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“I could use your help” is a phrase that I am a sucker for. I’m a helper. During harvest, there are many “opportunities” to help. One area that I have been excited to be able help with during harvest this year is at the feedyard. While everyone is busy in the field with harvest, there is still work to be done at the feedyard, with limited availability of people to do it. That’s where I come in.

One afternoon, my husband called and asked me if I could help process cattle in a couple of days, and after finding out he had already arranged for his mom to watch the kids for me, I quickly agreed. I love to help process cattle (this “process” is when the cattle in a pen are given vaccinations and dewormed). I’m intrigued by the nature of cattle and how they respond, now that I have some basic knowledge of how cattle think. We also have cattle handling facilities that make the process much more smooth, for both the people and the cattle. We, as a cattle industry, have come a long way in understanding and incorporating equipment and procedures for handling cattle in a less stressful manner (for the cattle, which is then less stressful on the handler).

Grandpa teaching Jake how to ride a horse as they take a sick steer to the sick pen.

I also love processing cattle because I love to see my father-in-law ride his horse to move the cattle from their pen to the working facility. He is a talented horseman and he has a lot of cattle sense. Those two talents make a great combination for successfully handling cattle – and it’s fun to watch! Handling cattle is mostly about keeping quiet, making purposeful moves at the right time, keeping you and your horse in the right line of sight of the cattle, and staying calm. Cattle are flight animals, so understanding how they respond to their environment in light of being a “flight” animal is crucial to getting them to go where you want them.

It seems that everyone has a certain way they work cattle, and it takes a bit to get into a groove of how each person operates and how to make the whole process flow. We have one of our local veterinarians (it was my brother-in-law the day I helped!) administer the vaccinations, dewormer and implants. Another person (my father-in-law) brings small groups of the cattle into the working area. As the cattle move through the working facility toward the chute (the piece of equipment that holds them in place so that they can be worked on) another person (me) encourages the cattle to move forward until they are eventually in the chute. I was a little nervous about how this would all work – I didn’t want to embarrass myself (I’m much less experienced than either of the 2 I was working with), and I wasn’t sure if my style of working cattle would mesh with my father-in-laws. I was nervous for no reason. It worked great, and we had a lot of fun too. At one point, I told my father-in-law that I thought his kids sure married well! 🙂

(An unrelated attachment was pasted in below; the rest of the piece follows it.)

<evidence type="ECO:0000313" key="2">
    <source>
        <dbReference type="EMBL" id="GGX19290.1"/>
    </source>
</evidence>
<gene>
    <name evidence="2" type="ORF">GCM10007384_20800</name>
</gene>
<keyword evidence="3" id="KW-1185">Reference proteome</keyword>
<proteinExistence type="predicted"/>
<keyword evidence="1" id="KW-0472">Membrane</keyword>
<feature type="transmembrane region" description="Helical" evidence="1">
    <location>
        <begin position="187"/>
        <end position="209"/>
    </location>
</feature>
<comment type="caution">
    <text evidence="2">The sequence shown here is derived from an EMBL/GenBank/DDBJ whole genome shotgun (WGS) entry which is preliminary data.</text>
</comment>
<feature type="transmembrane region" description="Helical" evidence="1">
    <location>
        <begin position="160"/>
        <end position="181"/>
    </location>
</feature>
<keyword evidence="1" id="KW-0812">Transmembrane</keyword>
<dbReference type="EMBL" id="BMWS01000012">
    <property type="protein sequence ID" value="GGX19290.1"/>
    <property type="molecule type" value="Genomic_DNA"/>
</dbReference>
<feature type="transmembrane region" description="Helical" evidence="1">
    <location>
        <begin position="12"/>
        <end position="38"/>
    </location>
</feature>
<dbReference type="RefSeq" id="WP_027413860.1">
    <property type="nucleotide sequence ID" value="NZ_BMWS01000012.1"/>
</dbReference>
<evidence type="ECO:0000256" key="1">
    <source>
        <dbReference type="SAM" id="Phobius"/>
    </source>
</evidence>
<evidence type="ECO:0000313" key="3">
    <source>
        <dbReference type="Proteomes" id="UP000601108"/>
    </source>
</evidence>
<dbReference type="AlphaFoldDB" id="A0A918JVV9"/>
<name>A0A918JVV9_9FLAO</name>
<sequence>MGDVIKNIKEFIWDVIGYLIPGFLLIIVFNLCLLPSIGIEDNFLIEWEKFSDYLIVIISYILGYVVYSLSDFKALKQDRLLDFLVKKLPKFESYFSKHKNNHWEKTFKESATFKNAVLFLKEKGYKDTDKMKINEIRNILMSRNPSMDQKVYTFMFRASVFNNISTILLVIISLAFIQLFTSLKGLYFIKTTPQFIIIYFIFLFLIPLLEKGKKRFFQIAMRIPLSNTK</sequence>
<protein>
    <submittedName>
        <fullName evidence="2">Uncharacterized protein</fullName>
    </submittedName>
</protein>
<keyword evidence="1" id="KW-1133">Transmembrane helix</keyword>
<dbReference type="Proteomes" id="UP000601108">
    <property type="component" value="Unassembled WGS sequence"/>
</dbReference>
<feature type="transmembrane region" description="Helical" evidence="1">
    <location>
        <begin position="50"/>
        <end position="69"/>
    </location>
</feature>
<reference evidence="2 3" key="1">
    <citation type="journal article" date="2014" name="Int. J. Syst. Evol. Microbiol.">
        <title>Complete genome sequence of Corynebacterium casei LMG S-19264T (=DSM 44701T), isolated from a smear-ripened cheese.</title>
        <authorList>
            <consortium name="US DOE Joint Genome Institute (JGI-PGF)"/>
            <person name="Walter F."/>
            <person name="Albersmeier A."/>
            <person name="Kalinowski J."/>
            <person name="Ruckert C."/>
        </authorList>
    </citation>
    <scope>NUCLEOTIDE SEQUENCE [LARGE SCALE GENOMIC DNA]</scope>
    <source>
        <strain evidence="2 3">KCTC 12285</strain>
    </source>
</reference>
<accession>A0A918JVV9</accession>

Well, I must have done ok that day, because I’ve been asked to help a few more times to watch the gate while my father-in-law pulls a sick one out of a pen. I take our kids along to help with that – and I love that they get to learn about cattle first-hand by being a part of the action, and they love getting to ride grandpas horse. I love that I can help. In fact, I hope I still get asked to help, even when the others are back around after harvest.





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